Transitioning Back to School after the Summer Holidays

Many of our children will be returning back to a learning institution (Pre-school/Kindergarten, Primary School, Secondary School or Post-Secondary settings) in a matter of weeks. As the time to return gets closer, so will our children’s level of anxiety heighten to a detrimental level.

 Among the biggest worries of children with Autism Spectrum Disorders and other Comorbid conditions depending on age and stage of development include;

  • feeling left out,
  • being teased
  • saying goodbye to their caregiver at drop off.
  • Not being able to understand what is expected of them. (Where do they put their bags, lunch boxes, drink bottles, readers, art smocks, library bags, diaries, pencil cases, work books and electronic devices.  Do I take all my books with me on the first day? How do I place a lunch order? Will the canteen be open? What if the teacher asks me to read out loud? What if the teacher asks me a question? What if the children stare at me? 
  • Being in unfamiliar and therefore unsafe environments. (Where is my locker? Where is my classroom?  Will I remember where my Home Room is? What if I get late to my classroom? How do I interpret the new timetable? What if there is no one I know in in my room? What if no one lets me spend time with them during breaks? What if the older kids tease me?  What if I don’t know what my teacher is asking? What if I can’t stand the smell of the perfume that my teacher wears? What if someone eats something that smells strange to me and I feel like I’m going to be sick? What if I need to go to the toilet? What if the lights are too bright in my classrooms and the light gives me a headache?  What if I can’t control my emotions and I have a meltdown?  Will the other students think I’m weird?   What if the classroom is too loud and I can’t use my headphones? What if I use my headphones and the other students make fun of me?  What if I don’t get invited to a party again this year?  What is no one wants to come to my party?

The list of “What if….” is not finite.  Different children will have their own areas of anxieties and Sensory Processing Dysregulations that will challenge them throughout their school day.

Due to a range of reasons, many of our children will be returning back to school without having had the benefit of an effective transition program.  This leaves them with many unfamiliar and unknown situations.  A number of children will revert to a protective default mode.  “I don’t want to go to school!”

As families, we can implement our own transition program with the information we already have access to and information we research and locate.  Implementing a home designed transition program will enable us to cross off some of the “What Ifs……”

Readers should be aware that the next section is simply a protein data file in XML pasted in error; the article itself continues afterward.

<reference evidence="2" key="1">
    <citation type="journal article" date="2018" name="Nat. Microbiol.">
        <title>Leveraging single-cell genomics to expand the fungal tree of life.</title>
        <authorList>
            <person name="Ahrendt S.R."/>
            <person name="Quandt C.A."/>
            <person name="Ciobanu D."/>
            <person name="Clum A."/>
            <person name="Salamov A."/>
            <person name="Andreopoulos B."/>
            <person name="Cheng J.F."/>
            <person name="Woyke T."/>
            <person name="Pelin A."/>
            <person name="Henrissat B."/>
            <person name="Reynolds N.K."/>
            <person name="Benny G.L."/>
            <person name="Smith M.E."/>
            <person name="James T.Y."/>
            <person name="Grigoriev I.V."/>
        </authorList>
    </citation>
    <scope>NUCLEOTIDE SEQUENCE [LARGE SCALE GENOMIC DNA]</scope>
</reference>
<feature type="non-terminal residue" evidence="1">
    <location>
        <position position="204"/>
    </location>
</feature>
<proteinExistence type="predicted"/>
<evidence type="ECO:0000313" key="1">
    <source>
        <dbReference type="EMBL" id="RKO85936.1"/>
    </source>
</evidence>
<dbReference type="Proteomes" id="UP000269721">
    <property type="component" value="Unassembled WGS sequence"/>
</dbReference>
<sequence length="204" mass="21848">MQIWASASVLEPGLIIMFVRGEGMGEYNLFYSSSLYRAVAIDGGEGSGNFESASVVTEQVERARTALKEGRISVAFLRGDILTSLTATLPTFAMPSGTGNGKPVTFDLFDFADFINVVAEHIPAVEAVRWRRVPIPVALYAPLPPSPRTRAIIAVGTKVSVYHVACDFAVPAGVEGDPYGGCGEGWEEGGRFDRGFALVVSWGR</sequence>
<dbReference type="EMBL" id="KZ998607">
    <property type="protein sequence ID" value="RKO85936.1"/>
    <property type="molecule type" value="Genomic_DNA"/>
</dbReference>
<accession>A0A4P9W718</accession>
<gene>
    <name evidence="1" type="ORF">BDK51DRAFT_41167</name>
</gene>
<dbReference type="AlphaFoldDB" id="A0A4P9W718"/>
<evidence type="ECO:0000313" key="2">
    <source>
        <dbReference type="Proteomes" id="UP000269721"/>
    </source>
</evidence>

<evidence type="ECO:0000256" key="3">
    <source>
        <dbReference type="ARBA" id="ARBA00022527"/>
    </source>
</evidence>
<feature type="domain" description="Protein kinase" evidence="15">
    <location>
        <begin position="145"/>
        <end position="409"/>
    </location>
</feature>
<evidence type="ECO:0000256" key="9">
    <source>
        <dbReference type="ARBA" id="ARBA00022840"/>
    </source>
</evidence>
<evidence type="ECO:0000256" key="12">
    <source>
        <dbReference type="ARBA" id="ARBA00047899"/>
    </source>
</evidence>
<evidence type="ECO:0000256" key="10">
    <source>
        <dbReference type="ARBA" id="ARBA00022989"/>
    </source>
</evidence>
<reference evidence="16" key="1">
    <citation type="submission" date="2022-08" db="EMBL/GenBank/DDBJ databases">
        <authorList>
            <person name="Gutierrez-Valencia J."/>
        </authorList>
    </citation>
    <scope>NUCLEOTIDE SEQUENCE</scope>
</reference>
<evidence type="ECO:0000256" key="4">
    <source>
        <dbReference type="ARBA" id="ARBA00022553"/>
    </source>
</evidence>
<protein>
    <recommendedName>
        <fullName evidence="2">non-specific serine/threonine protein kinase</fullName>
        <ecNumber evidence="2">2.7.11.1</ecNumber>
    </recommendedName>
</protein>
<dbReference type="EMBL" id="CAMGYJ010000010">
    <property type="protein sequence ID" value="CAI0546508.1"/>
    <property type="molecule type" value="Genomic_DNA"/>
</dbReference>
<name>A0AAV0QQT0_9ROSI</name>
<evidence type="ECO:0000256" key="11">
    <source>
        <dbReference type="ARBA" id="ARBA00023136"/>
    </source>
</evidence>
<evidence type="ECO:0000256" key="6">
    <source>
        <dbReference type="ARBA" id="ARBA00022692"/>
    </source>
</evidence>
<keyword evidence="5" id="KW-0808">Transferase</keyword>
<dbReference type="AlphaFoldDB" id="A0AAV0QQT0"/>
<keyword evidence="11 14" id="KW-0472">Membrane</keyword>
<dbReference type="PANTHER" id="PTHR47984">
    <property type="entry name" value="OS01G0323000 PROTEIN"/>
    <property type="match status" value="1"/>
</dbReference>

Below is a list of activities that can be implemented prior to your child returning to school to lessen their anxiety levels.

  • Have your child wear their uniform for a period of time each day to help them desensitise to uncomfortable or irritating materials.
  • Have a dress maker design a uniform that blends with the school uniform but made of material that your child can tolerate.
  • Go for a walk or bike ride through the grounds of the school or around the border of the school.  Do this regularly over the next few weeks.
  • Orchestrate the meeting of some families from the school at a local park.
  • Use the school website to take your child through a virtual tour of the school.  Many school websites have this function.
  • Take photos of the school during one of your walks and place these in a prominent place in your home where your child can view them incidentally during the day.
  • Sit with your child to help them write a letter or draw a picture for your child’s teacher.  Drop it into the school office prior to the children returning to school.
  • Contact your child’s teacher and ask if they can come in before the other children return to familiarise themselves with their learning areas.
  • Colour code timetables and work/text books according to the relevant subject. 
  • Help your child familiarise their timetable and what it means practically.
  • Discuss with your child how they will carry two subjects’ materials between period breaks.
  • Discuss with your child where you will be waiting for your child at the end of the day.
  • Practice opening snack packets, drink bottles, etc.  Ensure that your child can access their food.
  • Practice hand washing hygiene.
  • Create a Social Story book about your child’s school to help your child understand what is going to happen.
  • Create a visual schedule for the first day/week of school.
  • Schedule a meeting with your teacher to ensure your child’s needs are known and an Individual Learning/Education Plan is drafted.

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